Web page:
Williams is a city in Coconino County, Arizona, west of Flagstaff. Its population was 3,158 in 2017, according to the U.S. Census Bureau. It lies on the route of Historic Route 66, Interstate 40, and the Southwest Chief Amtrak train route. It is also the southern terminus of the Grand Canyon Railway, which takes visitors to Grand Canyon Village. There are numerous inns, motels, restaurants and gas stations that cater to the large influx of tourists rather than local residents, especially during the summer and holiday seasons.
I-40 covers 374 miles (602 km) in New Mexico. Notable cities along I-40 include Gallup, Grants, Albuquerque, Santa Rosa, and Tucumcari. I-40 also travels through several different Indian reservations in the western half of the state. It reaches its highest point of 7,275 feet at the Continental Divide in western New Mexico between Gallup and Grants. Arizona, New Mexico, and Texas are the only three states where I-40 has a speed limit of 75 mph (120 km/h) instead of 70 mph (112 km/h) which happens in California, Oklahoma, Arkansas, Tennessee, and North Carolina.
Gallup is a city in McKinley County, New Mexico, United States, with a population of 21,678 as of the 2010 census. A substantial percentage of its population is Native American, with residents from the Navajo, Hopi, and Zuni tribes. Gallup is the county seat of McKinley County and the most populous city between Flagstaff and Albuquerque, along the historic U.S. Route 66.
Grants is a city in Cibola County, New Mexico, United States. It is located about 78 miles (126 km) west of Albuquerque. The population was 9,182 at the 2010 Census. It is the county seat of Cibola County.
Albuquerque, also known locally as Duke City and abbreviated as ABQ, is the most populous city in the U.S. state of New Mexico and the 32nd-most populous city in the United States, with a census-estimated population of 558,545 in 2017. It is the principal city of the Albuquerque metropolitan area, which has 915,927 residents as of July 2018. Albuquerque's Metropolitan statistical area is the 60th-largest in the United States. The Albuquerque MSA population includes the cities of Rio Rancho, Bernalillo, Placitas, Corrales, Los Lunas, Belen, and Bosque Farms, and forms part of the larger Albuquerque–Santa Fe–Las Vegas combined statistical area, with a total population of 1,171,991 in 2016.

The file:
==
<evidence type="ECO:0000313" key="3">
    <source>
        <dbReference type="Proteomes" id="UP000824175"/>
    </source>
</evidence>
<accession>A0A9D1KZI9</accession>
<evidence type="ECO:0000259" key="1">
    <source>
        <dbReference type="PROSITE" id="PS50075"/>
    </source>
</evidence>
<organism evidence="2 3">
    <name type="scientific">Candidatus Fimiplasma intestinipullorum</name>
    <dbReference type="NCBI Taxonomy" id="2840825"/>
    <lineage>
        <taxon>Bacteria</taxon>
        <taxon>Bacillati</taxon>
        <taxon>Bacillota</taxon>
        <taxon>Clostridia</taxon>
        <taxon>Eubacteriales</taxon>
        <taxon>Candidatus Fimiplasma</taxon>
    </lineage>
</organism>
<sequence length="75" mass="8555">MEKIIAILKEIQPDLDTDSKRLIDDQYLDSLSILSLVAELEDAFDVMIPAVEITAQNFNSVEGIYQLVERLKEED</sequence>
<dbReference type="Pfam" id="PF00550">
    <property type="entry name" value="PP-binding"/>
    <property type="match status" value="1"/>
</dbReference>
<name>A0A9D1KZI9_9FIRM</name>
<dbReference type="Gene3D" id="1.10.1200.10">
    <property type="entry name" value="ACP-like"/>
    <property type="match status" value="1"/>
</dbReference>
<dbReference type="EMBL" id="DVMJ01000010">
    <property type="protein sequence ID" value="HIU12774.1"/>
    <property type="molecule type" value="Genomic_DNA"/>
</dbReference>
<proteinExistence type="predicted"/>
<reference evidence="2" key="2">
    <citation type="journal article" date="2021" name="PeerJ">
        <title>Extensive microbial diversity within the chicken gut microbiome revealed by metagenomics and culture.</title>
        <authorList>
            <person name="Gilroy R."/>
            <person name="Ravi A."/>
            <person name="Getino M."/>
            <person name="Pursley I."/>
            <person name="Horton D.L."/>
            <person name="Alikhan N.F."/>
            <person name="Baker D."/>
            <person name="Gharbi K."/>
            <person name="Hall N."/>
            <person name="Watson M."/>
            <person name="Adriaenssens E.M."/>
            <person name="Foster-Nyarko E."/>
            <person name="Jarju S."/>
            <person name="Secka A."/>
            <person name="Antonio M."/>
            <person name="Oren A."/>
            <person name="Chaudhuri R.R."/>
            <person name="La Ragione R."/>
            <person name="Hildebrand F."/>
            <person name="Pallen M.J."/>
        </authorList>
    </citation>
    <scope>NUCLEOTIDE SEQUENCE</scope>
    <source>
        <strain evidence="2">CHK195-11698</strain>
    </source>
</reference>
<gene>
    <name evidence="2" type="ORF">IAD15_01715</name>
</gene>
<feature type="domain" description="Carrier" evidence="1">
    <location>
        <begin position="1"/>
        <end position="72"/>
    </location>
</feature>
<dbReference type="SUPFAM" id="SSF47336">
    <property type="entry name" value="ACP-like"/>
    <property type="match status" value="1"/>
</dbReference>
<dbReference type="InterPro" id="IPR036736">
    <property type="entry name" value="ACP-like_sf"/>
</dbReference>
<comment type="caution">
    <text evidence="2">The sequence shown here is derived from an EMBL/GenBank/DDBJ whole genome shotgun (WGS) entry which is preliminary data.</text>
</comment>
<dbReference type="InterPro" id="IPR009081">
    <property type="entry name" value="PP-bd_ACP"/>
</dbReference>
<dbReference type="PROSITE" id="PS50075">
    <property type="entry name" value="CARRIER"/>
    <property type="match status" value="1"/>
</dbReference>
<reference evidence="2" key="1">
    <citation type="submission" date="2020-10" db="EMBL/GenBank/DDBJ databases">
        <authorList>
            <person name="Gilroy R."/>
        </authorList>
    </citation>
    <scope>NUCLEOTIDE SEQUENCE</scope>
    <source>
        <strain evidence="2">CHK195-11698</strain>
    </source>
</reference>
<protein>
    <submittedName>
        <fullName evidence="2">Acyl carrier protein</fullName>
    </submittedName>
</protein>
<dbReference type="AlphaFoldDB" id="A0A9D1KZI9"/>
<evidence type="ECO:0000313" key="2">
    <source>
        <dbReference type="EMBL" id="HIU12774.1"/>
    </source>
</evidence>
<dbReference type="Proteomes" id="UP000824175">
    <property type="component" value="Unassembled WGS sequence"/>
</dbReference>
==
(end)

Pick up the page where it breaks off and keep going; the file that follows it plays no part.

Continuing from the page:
In the west Texas panhandle area, there are several ranch roads connected directly to the interstate. One of the marked at-grade crossings is shown to the right. The only major city in Texas that is directly served by I-40 is Amarillo, which connects with Interstate 27 that runs south toward Lubbock. I-40 has only one welcome center in the state that is located in Amarillo at the exit for Rick Husband Amarillo International Airport, serving both sides of the interstate.